Switched on Pop
In this installment of Modern Classics we speak to the amazing four-time Grammy Nominee musician, singer and songwriter Yola about her new record, Stand For Myself, and how hearing Childish Gambino’s “Redbone” and all its references to 1970s funk encouraged Yola to unlock her own unprecedented mix of symphonic soul and classic pop.
As Yola tells it, it’s not just a sound from the past that she’s conjuring, it’s a sense of possibility. The way that progenitors like Funkadelic, Minnie Ripperton, and the O’Jays combined political protest with deep grooves, what Yola calls “the Mary Poppins philosophy of music” (the groove being the spoonful of sugar to help the socially-conscious medicine go down).
With this marriage of sound and statement, Yola makes retro sounds relevant again, as on the title track “Stand For Myself,” where she uses throwback slap bass, fuzz guitar, and orchestral strings to craft a distinctly modern messages about her identity as a Black woman, cultural allyship, and UK politics. Also, why she likes mixes that sound like they have a “big old booty.”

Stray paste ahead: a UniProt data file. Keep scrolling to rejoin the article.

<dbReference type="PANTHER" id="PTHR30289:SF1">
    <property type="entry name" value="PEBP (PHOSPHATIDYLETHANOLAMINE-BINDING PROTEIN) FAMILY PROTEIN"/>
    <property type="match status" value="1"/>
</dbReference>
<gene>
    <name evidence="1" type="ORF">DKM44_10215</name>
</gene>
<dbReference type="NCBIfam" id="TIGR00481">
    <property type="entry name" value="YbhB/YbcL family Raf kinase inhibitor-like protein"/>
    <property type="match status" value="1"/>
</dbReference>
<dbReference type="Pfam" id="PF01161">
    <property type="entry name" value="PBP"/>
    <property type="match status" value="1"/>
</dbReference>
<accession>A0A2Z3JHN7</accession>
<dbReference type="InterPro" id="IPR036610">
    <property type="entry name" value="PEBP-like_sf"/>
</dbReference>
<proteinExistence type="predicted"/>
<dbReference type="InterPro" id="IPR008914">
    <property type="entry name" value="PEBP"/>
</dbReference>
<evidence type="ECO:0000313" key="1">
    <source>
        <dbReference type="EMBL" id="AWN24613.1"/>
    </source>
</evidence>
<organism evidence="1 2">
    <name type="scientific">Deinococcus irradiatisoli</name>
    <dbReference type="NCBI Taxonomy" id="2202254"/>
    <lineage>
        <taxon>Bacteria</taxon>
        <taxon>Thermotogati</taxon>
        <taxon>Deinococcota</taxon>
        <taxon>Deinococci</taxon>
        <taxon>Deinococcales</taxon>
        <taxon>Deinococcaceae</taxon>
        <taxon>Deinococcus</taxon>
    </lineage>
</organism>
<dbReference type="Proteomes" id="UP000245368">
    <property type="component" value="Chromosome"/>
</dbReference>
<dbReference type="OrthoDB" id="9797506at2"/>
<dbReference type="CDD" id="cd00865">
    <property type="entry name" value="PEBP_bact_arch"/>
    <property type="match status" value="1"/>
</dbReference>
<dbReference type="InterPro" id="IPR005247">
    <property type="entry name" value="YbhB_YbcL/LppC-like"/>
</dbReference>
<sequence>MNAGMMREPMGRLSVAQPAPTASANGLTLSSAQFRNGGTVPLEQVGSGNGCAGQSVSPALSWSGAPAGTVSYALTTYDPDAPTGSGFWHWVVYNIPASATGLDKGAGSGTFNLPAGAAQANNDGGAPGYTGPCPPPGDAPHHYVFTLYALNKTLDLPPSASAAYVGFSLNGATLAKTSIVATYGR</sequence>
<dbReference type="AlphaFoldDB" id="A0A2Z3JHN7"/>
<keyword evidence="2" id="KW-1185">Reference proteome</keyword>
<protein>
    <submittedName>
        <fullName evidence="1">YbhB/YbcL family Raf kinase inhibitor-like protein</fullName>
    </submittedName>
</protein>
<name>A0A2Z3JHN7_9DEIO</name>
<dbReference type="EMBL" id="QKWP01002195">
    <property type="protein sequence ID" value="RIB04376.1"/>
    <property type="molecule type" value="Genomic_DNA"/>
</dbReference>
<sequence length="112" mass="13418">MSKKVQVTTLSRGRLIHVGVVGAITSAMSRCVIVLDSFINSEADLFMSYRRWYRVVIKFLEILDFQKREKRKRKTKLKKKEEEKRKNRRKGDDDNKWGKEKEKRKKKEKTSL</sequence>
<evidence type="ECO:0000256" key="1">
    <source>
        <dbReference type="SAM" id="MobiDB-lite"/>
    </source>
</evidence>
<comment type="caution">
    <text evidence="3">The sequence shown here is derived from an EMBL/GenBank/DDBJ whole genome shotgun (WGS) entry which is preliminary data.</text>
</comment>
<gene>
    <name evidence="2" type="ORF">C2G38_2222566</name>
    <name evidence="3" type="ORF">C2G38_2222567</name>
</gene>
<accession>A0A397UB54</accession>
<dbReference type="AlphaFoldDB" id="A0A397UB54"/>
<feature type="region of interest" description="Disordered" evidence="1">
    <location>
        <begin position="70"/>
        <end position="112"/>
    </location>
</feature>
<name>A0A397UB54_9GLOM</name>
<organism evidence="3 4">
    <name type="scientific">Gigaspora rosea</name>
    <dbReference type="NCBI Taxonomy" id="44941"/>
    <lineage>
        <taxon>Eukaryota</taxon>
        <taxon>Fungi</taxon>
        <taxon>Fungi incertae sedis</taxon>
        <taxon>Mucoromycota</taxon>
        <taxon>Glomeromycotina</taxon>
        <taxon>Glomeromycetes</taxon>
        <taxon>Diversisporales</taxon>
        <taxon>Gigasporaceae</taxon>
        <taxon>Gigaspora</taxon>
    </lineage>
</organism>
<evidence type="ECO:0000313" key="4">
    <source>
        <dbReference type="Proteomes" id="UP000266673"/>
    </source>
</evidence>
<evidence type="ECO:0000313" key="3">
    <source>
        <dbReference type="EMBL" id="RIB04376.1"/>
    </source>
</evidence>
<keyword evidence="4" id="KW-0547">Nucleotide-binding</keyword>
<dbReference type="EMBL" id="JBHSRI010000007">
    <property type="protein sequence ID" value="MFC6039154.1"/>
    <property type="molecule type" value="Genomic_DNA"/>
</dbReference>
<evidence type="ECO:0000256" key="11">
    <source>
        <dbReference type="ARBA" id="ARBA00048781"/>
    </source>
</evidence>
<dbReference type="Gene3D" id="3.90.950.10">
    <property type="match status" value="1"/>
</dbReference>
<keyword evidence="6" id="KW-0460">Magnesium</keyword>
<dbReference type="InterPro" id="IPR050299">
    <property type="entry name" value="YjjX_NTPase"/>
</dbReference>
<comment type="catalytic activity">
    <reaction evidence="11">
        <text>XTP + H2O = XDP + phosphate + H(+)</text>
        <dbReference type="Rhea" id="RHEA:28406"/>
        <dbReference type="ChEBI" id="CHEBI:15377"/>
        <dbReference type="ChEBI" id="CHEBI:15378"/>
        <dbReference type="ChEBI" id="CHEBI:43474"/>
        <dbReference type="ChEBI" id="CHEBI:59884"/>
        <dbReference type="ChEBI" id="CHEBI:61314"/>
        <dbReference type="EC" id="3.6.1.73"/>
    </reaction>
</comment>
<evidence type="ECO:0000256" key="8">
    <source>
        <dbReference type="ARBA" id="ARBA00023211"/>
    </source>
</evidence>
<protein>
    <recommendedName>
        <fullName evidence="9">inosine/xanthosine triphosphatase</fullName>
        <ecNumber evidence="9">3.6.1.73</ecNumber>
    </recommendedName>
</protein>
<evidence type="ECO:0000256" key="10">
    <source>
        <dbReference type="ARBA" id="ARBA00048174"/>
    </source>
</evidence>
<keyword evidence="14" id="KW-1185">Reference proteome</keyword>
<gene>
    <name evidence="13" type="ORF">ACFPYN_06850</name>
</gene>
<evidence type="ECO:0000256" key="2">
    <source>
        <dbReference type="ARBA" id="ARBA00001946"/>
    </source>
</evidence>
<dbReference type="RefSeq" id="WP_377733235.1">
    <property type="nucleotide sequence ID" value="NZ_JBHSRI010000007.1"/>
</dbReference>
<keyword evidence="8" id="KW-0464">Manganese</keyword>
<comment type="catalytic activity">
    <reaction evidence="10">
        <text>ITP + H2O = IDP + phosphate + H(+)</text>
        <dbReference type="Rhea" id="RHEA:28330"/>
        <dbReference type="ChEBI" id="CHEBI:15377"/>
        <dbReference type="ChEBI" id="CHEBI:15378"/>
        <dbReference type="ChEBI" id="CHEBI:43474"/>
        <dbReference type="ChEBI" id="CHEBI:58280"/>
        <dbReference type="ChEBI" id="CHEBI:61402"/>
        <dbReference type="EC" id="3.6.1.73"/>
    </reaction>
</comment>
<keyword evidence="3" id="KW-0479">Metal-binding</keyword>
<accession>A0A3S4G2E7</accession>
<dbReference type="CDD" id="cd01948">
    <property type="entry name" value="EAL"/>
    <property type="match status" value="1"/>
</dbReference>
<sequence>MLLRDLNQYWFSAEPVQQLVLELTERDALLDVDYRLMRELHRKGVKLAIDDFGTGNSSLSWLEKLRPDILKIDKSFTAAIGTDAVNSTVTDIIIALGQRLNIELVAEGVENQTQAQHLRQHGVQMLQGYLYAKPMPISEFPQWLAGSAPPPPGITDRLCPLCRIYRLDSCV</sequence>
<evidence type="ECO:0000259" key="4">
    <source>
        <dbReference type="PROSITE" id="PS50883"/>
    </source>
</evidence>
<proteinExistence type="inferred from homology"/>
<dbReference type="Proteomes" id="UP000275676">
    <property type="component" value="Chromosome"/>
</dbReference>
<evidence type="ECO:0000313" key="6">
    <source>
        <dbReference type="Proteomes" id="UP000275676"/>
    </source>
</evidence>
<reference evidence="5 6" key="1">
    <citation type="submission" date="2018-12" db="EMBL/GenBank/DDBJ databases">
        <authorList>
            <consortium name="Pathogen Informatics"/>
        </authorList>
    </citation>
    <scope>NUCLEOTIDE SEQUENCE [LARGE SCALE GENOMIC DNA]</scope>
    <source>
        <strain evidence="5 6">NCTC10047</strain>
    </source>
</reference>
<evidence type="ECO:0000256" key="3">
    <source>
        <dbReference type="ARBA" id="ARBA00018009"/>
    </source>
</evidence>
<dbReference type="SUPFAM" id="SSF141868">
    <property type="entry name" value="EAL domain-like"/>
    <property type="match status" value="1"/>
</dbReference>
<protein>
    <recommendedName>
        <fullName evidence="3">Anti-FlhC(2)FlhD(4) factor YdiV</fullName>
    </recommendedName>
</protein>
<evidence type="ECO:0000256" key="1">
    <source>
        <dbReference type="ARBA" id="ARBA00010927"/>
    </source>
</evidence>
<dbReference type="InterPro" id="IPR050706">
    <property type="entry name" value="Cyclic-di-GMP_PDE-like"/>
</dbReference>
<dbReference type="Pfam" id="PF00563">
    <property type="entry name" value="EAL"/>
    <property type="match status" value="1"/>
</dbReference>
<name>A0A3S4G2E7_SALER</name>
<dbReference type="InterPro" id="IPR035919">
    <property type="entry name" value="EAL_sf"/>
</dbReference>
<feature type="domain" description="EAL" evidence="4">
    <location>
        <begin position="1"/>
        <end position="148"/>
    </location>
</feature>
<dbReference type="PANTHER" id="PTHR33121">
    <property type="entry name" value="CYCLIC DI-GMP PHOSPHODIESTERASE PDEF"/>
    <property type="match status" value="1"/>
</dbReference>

Yola – Stand For Myself, Diamond Studded Shoes, Starlight, Barely Alive, Be My Friend, If I Had to Do it All Again
Childish Gambino – Redbone, Riot
Bootsy Collins – I’d Rather Be With You
Funkadelic – Can You Get to That
The O’Jays – Back Stabbers
Queen Latifah – U.N.I.T.Y.
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Switched on Pop reveals the secret formulas that make pop songs so infectious. Every Tuesday, musicologist Nate Sloan and songwriter Charlie Harding pull back the curtain on how pop hits work their magic. You’ll fall in love with songs you didn’t even know you liked.